Why Government Expenditures and Taxes Increase and Decrease Bank Reserves and Derivatively the Money Supply But May Be Countered By the Fed
03 December 2016 | Pago Pago, American Samoa
Title 26 § 7809 of the US Code provides that on the deposit of revenue collections " . . . the gross amount of all taxes and revenues received under the provisions of this title, and collections of whatever nature received or collected by authority of any internal revenue law, shall be paid daily into the Treasury of the United States . . . But this isn't done.
As shown on people's tax return checks, they are not endorsed by the Treasury at all, but by a district Federal Reserve Bank, all of which hold the government's revenues, not the Treasury and the external banking system as is implied. This is key. The Fed is the collection agent for the Treasury and holds the Treasury's deposits. This means government expenditures add reserves to the banking system and derivatively, increase the money supply, and government taxes and bond sales do the opposite.
The counter to this position is that the Fed creates and destroys reserves every day, generally through the Federal Funds market.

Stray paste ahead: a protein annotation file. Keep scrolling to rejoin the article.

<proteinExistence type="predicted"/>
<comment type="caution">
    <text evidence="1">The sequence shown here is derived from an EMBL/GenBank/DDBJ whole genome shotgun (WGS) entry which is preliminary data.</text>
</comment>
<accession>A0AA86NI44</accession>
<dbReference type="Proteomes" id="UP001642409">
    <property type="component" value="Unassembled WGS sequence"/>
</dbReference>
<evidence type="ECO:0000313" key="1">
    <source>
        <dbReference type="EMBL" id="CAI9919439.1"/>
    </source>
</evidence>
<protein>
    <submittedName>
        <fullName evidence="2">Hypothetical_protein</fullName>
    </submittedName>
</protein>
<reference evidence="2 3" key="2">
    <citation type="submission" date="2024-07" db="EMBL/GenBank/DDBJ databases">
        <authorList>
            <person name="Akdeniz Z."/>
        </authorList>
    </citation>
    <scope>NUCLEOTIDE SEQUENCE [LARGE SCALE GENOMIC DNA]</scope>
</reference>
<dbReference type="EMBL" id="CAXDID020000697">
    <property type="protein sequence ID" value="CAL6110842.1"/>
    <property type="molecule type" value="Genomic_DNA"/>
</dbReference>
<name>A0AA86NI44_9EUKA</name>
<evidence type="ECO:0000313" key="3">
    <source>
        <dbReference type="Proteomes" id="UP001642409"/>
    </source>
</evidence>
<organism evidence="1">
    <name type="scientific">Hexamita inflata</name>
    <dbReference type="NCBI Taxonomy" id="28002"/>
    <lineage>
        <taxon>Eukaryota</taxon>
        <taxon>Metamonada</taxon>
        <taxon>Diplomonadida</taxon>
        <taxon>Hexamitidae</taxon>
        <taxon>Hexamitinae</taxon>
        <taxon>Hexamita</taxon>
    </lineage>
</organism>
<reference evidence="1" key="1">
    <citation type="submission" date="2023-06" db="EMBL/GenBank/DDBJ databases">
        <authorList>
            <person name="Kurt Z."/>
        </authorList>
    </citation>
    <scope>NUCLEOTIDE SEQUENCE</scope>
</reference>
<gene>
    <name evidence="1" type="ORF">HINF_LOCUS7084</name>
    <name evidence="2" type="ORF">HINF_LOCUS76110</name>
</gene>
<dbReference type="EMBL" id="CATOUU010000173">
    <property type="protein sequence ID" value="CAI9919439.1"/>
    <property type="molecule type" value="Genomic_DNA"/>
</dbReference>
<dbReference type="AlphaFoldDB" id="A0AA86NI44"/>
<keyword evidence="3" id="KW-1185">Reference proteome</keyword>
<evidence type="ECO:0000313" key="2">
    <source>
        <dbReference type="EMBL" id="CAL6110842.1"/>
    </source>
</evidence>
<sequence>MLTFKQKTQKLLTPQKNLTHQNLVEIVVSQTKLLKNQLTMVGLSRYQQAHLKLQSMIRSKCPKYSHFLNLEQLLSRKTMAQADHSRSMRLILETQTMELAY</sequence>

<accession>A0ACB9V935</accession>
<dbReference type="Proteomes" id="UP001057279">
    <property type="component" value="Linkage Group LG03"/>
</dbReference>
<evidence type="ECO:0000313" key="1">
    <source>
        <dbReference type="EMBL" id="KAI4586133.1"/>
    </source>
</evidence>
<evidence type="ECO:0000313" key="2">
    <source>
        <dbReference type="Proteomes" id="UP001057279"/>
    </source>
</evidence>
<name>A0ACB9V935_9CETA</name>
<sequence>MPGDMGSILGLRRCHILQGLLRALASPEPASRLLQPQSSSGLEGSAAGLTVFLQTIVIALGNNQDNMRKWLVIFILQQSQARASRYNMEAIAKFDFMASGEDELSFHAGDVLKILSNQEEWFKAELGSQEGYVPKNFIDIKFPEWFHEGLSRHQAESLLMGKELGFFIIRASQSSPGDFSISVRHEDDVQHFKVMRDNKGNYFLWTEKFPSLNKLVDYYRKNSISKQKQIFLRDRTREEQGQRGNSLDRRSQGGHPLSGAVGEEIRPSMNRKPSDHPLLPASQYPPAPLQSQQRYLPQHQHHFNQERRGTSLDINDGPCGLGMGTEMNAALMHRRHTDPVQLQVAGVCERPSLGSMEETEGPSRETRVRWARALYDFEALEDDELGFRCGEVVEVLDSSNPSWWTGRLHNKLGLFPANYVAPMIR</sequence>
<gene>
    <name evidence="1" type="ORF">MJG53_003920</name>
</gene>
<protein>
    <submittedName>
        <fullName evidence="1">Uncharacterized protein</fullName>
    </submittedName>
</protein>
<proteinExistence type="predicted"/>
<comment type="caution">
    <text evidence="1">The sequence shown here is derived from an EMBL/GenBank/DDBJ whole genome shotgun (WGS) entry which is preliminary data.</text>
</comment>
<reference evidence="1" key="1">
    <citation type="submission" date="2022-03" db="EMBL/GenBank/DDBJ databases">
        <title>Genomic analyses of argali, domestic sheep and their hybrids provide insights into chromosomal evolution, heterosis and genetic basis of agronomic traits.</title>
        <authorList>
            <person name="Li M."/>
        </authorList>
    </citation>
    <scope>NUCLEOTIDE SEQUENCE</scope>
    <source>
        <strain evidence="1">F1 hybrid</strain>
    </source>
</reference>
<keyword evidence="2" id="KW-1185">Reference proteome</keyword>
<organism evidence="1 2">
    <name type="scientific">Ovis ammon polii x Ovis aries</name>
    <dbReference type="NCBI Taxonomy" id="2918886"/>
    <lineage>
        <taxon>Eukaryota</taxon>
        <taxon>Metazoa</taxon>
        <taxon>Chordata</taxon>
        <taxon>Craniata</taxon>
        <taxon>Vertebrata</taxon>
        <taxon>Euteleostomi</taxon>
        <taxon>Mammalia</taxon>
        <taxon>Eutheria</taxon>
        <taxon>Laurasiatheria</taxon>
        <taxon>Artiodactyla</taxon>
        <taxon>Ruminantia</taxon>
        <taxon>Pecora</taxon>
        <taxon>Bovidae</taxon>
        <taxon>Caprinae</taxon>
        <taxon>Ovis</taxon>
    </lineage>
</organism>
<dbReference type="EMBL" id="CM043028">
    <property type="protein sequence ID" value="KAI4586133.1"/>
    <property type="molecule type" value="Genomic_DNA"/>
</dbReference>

It pegs the FF rate and operates to maintain that peg by putting reserves into the banking system or taking them out of the systems by bond purchases and sales respectively. If government expenditures add too many reserves to the system, the Fed will take reserves out of the system to maintain the peg. Similarly, if taxes and new bond sales by the government pull too many reserves out of the system and cause the FF rate to rise above the peg, the Fed will sell bonds to pull reserves out of the system.
The Fed's goal is to hold the FF target rate peg. It will accomplish this by draining or creating reserves. The Fed's trading desk contacts member banks, as well as the US Treasury, every morning, to help decide if reserves need to be added or reduced for that day.
But the point is that by the Treasury holding its deposits at the Fed instead of in the conventional banking system, its expenditures and receipts add and take away reserves from the banking system. To be sure, if they are in large enough sums, the Fed may act to counter them in order to maintain its peg on the FF rate, but that does not mean government receipts and expenditures do not decrease and increase reserves, respectively.
This is a far cry from the government keeping its deposits and receipts in the external banking system outside of the Fed as most suppose and the statute arguably requires so its receipts and expenditures do not change reserves and derivatively the money supply